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Haunted Locations: Minnesota

Pipestone County Museum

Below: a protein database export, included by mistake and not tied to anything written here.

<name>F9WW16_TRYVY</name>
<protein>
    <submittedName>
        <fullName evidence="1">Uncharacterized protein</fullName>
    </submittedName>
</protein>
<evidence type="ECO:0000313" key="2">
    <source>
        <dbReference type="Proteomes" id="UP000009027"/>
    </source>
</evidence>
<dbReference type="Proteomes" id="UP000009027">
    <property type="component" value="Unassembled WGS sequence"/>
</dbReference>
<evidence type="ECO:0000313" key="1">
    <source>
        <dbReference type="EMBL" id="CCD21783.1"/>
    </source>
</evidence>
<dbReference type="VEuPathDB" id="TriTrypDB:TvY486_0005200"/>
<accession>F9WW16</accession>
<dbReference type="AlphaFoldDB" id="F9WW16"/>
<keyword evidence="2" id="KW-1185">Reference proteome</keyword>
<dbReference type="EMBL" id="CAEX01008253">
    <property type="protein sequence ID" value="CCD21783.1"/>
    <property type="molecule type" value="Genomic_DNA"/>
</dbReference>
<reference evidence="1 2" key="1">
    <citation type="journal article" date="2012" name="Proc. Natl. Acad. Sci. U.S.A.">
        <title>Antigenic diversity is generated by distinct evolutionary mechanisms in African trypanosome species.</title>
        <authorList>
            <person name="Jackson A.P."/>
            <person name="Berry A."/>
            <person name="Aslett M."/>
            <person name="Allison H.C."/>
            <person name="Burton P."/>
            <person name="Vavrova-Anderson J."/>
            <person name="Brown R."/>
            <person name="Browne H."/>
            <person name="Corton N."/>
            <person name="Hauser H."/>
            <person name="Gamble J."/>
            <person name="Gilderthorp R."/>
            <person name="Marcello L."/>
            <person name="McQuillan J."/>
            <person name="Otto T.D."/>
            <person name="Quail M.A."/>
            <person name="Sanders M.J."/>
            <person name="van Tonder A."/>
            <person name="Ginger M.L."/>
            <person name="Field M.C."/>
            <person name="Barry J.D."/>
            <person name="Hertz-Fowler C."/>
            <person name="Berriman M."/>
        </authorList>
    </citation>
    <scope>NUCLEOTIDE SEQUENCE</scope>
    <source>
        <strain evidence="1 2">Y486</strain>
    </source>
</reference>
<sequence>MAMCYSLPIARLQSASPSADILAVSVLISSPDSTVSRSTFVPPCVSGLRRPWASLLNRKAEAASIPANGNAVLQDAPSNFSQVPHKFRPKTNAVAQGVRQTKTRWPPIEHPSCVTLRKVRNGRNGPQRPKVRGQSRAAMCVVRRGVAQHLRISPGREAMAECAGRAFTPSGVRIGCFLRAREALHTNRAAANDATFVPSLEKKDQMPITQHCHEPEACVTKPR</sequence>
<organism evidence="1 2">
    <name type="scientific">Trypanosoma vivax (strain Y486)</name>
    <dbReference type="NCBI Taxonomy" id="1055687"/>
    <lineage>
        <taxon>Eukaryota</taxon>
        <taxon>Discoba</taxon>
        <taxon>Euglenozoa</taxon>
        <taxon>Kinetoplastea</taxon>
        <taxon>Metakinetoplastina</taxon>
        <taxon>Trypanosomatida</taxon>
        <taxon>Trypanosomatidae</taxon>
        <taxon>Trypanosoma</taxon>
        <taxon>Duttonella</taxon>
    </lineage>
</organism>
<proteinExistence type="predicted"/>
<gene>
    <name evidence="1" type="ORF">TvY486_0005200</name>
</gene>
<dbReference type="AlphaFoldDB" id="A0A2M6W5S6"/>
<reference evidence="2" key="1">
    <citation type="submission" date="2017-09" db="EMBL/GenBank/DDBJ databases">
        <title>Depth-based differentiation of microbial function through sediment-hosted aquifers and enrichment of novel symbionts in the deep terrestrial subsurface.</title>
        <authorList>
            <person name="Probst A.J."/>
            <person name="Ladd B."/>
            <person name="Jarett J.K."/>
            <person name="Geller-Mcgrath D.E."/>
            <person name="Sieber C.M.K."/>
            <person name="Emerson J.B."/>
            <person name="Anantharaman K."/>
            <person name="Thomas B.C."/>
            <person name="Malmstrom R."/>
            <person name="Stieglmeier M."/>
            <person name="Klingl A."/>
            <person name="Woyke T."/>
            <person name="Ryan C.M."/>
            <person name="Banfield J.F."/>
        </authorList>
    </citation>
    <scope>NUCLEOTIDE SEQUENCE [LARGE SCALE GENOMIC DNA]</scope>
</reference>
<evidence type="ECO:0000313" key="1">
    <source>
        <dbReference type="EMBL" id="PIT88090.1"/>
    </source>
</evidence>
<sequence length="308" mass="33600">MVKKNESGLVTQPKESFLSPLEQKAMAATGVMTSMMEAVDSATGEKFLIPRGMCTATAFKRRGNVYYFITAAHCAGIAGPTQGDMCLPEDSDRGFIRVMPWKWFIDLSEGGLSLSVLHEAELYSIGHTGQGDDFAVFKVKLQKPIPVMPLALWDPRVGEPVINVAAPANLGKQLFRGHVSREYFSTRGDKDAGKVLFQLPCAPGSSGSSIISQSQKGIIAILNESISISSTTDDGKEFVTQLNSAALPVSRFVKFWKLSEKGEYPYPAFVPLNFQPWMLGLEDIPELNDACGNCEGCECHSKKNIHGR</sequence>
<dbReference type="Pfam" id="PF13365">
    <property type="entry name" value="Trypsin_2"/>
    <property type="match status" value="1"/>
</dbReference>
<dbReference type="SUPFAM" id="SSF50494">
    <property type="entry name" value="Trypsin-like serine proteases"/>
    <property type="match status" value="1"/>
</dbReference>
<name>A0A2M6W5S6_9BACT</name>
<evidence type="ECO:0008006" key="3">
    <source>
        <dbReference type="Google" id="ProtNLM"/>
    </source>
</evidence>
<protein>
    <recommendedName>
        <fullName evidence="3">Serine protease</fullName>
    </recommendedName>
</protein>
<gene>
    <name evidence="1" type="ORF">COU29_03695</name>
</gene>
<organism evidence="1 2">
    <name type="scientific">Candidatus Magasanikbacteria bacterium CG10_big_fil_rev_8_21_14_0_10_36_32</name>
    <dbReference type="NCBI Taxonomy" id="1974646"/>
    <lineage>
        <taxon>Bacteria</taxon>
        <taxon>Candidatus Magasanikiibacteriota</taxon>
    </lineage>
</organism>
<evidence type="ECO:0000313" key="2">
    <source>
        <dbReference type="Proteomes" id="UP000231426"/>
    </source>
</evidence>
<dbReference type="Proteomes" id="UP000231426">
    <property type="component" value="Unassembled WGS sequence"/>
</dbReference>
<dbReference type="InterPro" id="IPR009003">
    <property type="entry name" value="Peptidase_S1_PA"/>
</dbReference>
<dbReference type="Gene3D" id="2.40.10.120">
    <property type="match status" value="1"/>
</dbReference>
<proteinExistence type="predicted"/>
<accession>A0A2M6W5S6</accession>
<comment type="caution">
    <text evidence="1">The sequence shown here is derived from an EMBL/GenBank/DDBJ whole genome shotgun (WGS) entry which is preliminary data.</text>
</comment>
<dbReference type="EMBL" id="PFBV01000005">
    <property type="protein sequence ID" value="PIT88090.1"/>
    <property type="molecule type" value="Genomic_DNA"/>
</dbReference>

Pipestone City Hall was constructed in 1896 in only seven months in the Richardsonian Romanesque style. The Richardsonian Romanesque style became popular during the late nineteenth century because of its association with the industrialization of America. The robust stone arches and fortified walls symbolized strength and masculinity. The building originally housed the fire department, government offices and the city water system. Until 1960 the building also housed a public library, gymnasium, teen center, city lock up and meeting hall. In 1966 the building was deeded to the Pipestone County Historical Society and two years later after major renovations the Pipestone County Museum was opened. There have been a number of reports by people who claim to have seen the apparition of a young blonde haired girl. She wears a blue nineteenth century dress with a white apron and wanders the building. Other people have reported hearing footsteps and stomping on the floor upstairs. Voices can also be heard upstairs when it is known that no one is up there. Chairs are also known to move on their own accord.